About six months ago I was talking with a client about the Vlytics mapping tool – our tool geocodes each address and integrates into Google Maps – from there we do some pretty neat stuff with screening and selecting voters directly from that interface. The client asked if Vlytics did precinct maps? I almost said “no” – its hard to keep up with the precinct boundaries on granular level – we are working on it but its not easy.
Instead I said why?
I mean what is the purpose of a precinct map really? Precinct maps visually display ratios based on vote totals (i.e. how much you won/lost by) and more complex ones even have disparate data overlays (i.e. show the precincts that were won/lost but also have the a certain income level, homeownership levels or how many kids live there). With micro-targeting as good as it is these days and with more and more tools out there making it cheaper why resort to long spreadsheets and colored markers? Instead of hitting a precinct why not just hit the people/households who matter – no matter what the split was in that precinct?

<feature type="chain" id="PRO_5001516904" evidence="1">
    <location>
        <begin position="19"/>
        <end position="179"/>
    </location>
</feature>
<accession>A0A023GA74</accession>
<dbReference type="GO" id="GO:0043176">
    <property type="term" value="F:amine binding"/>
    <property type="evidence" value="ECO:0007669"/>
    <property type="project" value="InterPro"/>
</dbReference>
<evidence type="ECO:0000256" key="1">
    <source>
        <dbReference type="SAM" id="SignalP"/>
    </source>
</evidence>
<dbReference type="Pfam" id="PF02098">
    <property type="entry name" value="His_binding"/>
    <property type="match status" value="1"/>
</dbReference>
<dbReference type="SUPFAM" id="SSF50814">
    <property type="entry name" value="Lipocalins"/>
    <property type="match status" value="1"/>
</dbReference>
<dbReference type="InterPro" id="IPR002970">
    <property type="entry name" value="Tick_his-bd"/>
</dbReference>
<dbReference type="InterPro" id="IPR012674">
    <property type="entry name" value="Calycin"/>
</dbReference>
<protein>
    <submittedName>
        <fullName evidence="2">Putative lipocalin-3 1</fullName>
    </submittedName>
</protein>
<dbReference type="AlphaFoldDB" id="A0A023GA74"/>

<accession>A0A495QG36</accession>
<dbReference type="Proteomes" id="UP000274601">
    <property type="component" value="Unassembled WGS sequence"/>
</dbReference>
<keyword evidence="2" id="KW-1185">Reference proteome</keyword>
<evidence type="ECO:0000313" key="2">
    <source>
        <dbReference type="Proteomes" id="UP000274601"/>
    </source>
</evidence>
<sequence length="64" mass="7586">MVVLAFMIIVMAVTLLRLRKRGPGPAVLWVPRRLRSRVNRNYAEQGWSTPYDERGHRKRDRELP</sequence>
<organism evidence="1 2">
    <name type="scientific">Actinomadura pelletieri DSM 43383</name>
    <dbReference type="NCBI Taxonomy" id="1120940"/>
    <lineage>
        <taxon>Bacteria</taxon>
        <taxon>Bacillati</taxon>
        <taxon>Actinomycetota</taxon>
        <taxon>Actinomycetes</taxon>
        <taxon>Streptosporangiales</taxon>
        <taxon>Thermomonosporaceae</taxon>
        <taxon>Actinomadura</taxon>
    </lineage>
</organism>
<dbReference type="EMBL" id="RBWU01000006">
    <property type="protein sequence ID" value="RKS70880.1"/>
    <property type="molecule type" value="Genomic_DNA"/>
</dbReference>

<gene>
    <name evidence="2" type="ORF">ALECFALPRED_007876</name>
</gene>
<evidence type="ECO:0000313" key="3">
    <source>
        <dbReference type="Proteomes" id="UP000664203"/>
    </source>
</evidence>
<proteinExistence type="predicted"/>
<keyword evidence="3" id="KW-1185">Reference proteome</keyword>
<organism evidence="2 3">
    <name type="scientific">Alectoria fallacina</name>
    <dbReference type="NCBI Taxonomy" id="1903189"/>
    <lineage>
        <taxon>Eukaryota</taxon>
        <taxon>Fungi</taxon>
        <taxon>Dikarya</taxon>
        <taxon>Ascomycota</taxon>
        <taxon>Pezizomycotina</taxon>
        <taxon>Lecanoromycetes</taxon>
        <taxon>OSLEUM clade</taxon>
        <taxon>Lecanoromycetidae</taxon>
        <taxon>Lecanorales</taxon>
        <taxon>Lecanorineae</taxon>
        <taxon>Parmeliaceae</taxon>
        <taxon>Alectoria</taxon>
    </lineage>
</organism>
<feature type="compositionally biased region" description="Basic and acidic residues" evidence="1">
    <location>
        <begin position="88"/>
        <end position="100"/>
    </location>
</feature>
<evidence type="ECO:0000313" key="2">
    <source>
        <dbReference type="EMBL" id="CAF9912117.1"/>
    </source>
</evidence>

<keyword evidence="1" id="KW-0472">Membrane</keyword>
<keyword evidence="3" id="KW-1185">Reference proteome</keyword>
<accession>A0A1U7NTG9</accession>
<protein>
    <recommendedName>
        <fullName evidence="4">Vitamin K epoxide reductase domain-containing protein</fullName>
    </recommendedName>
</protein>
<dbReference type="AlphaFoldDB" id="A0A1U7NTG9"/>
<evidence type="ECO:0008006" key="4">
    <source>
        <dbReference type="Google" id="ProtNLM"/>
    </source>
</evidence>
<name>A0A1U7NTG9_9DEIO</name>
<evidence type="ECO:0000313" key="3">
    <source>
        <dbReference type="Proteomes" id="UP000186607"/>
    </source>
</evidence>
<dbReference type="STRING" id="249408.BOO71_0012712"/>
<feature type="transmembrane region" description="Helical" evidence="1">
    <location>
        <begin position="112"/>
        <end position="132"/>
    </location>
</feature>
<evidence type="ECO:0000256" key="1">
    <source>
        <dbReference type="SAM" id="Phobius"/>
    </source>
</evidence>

My point is this; the over abundance of data means that the only geographic boundary that matters is the state or district boundary. Certainly zip+4, county and precinct lines will still play a role in walks and geographic sign placement (don’t get me started on political signs) but in the modern campaign that utilizes online ads, paid calls and television the precinct targeting of the 20th century is becoming obsolete.